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A battery converts chemical energy into electrical energy by creating a voltage across its two terminals – that is, a difference in electrical potential. A resistor is a component that creates a certain resistance to electric current. When we connect the two terminals of the resistor to the two terminals of the battery, the charge carriers move through the circuit and we call it electric current.

Voltage conveys the ability to move charge from one point to another. For example, a 5V battery can do 5 joules of work with a single charge ball. Since current flows through a resistor, we can measure the amount of work (per unit charge) required to keep the current flowing through the resistor.

This is the essence of voltage drop: a battery (or voltage source) provides energy to drive a moving charge. When current flows, components such as resistors consume energy, and the work per unit charge associated with current passing through a given component is the component’s voltage drop.

The voltage drop of the component corresponds to part of the voltage produced by the battery. In other words, the work done by the battery is distributed among the components in the circuit.

We understand intuitively that it takes more work to move a given current through a larger resistor. Therefore, if two resistors are in series (ie, of the same current), the voltage drop across the resistor with the higher resistance will be greater. This is the basis of the operation of the voltage divider circuit.

A resistor always acts as a load, ie. a component that consumes energy. If we adopt the standard current model where the current flows from a higher voltage to a lower voltage, the voltage drop across the resistor is positive when it enters the resistor and negative when the current leaves the resistor:

Voltage drop

What is Voltage Drop?

Voltage drop is the decrease in electrical potential by current flowing in a circuit. Or, more simply, “voltage drop”. Voltage losses are caused by the internal resistance of the source, passive elements, the passage of wires, contacts and connectors is not desirable, because part of the supplied energy is dissipated.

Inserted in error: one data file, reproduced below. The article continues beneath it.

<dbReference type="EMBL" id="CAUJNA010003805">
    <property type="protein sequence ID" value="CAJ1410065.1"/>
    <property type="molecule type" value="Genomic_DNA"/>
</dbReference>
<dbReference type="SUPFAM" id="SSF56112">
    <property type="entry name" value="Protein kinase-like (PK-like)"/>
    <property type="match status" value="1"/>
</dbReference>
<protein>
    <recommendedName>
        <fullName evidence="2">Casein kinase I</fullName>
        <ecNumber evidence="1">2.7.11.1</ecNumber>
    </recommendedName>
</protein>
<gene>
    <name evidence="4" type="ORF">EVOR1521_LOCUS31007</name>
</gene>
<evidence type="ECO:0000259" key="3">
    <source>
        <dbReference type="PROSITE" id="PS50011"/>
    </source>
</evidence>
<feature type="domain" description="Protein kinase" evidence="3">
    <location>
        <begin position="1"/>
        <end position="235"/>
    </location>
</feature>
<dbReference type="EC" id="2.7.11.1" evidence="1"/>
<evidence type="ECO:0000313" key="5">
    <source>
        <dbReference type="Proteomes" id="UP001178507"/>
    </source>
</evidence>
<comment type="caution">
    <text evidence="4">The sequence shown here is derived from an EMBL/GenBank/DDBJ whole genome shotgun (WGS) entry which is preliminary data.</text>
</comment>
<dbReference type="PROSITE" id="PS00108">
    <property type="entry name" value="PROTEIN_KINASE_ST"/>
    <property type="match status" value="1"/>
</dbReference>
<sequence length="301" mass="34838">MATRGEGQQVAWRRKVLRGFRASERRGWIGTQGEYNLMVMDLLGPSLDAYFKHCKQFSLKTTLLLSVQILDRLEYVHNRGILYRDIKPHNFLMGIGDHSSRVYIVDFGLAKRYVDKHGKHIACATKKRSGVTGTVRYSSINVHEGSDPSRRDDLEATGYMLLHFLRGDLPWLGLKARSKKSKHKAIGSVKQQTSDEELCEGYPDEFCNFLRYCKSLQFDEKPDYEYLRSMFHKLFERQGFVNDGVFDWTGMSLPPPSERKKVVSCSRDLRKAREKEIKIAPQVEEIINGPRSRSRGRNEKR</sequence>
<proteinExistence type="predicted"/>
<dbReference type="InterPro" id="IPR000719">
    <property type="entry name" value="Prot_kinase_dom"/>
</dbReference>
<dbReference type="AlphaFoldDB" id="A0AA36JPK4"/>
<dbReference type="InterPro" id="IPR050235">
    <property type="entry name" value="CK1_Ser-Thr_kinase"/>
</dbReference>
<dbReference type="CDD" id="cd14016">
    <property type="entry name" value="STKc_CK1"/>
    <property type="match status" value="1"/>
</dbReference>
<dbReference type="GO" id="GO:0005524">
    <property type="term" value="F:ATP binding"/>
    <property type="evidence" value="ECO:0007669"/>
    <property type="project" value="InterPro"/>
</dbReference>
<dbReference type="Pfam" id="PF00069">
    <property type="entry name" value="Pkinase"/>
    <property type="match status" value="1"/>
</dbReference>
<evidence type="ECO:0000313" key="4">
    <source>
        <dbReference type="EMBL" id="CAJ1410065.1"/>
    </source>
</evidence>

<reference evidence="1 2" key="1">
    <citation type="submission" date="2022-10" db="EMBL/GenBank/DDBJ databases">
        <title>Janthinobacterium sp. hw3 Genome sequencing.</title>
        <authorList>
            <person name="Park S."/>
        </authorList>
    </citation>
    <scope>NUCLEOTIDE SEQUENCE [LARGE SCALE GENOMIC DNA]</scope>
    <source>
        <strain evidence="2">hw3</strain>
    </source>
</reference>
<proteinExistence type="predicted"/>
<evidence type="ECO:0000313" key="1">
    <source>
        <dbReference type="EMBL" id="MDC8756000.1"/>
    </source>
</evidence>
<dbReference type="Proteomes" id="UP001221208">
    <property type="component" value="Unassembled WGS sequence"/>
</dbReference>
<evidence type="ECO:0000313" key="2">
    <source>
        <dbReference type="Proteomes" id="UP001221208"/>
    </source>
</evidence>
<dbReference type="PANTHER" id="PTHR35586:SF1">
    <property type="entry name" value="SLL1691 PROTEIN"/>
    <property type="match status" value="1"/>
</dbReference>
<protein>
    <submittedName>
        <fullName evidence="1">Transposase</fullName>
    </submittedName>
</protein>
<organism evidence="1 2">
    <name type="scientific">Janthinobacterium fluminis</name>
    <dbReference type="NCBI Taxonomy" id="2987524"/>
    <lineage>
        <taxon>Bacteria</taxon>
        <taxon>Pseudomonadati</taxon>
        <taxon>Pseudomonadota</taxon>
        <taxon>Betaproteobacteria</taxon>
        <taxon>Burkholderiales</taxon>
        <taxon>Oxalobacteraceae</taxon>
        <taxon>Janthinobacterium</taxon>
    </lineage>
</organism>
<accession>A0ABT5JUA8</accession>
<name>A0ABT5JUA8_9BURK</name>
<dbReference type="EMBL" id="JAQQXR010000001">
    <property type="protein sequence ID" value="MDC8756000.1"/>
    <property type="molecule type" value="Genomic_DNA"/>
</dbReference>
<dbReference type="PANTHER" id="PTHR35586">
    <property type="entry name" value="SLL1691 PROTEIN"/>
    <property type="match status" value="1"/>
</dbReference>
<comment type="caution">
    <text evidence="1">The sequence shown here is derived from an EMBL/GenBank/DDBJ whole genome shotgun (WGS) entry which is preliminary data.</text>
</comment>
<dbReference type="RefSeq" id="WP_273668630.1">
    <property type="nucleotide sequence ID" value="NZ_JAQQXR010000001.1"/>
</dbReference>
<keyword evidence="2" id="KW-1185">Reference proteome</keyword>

The voltage drop across an electrical load is proportional to the power available at that load for conversion to another useful form of energy. The voltage drop is calculated according to Ohm’s law.

Ohm's Law

Ohm’s law and Kirchhoff’s circuit law are used to control the voltage drop, explained below.

Ohm’s Law is represented by

                                                      V= R x I

V → Voltage drop (V)

R → Electrical resistance (Ω)

I → Electrical current (A)

In closed DC circuits, we also use Kirchhoff’s circuit law to calculate the voltage drop It is as follows:

Live voltage = the sum of the voltage drops between each component in the circuit.

Calculating Voltage Drop on a DC Line

Here is an example of a 100 foot power line. So 2 x 100 feet for two rows Let the electrical resistance be 1.02 Ω/1000 ft and the current 10 A.

Voltage Drop in Alternating Current Circuits

In AC circuits, in addition to resistance (R), current flow has another opposite – Reactance (X), which consists of Xc and Xl. Both X and R also resist current. The sum of the two is called impedance (Z).

Xc → Capacitive reactance

Xl → Inductive reactance.

                                                     Z= R +jX


The magnitude of Z depends on factors such as magnetic permeability, electrical insulating elements and AC frequency.

Similar to Ohm’s Law in DC circuits, this is given as:

                                               E= Z x I

E-   Voltage drop (V)

Z –  Electrical impedance (Ω)

I –   Electrical current (A)


A current of 9A flows through a circuit that carries a resistance of 10 Ω. Determine the voltage drop across the circuit.



Current I = 9A,

Impedance Z = 10Ω

the voltage drop formula is given by

V = IZ

  = 9 × 10

   V= 90 v.


A lamp of 15 Ω and 30 Ω are connected in series. A current of 4 A is made to flow through it. Determine the voltage drop.



Resistance Z = (15 + 30) Ω

      Z = 45 Ω,

Current I = 4A

The voltage drop formula is given by,

V = IZ

   = 4 × 45

    V= 180 V

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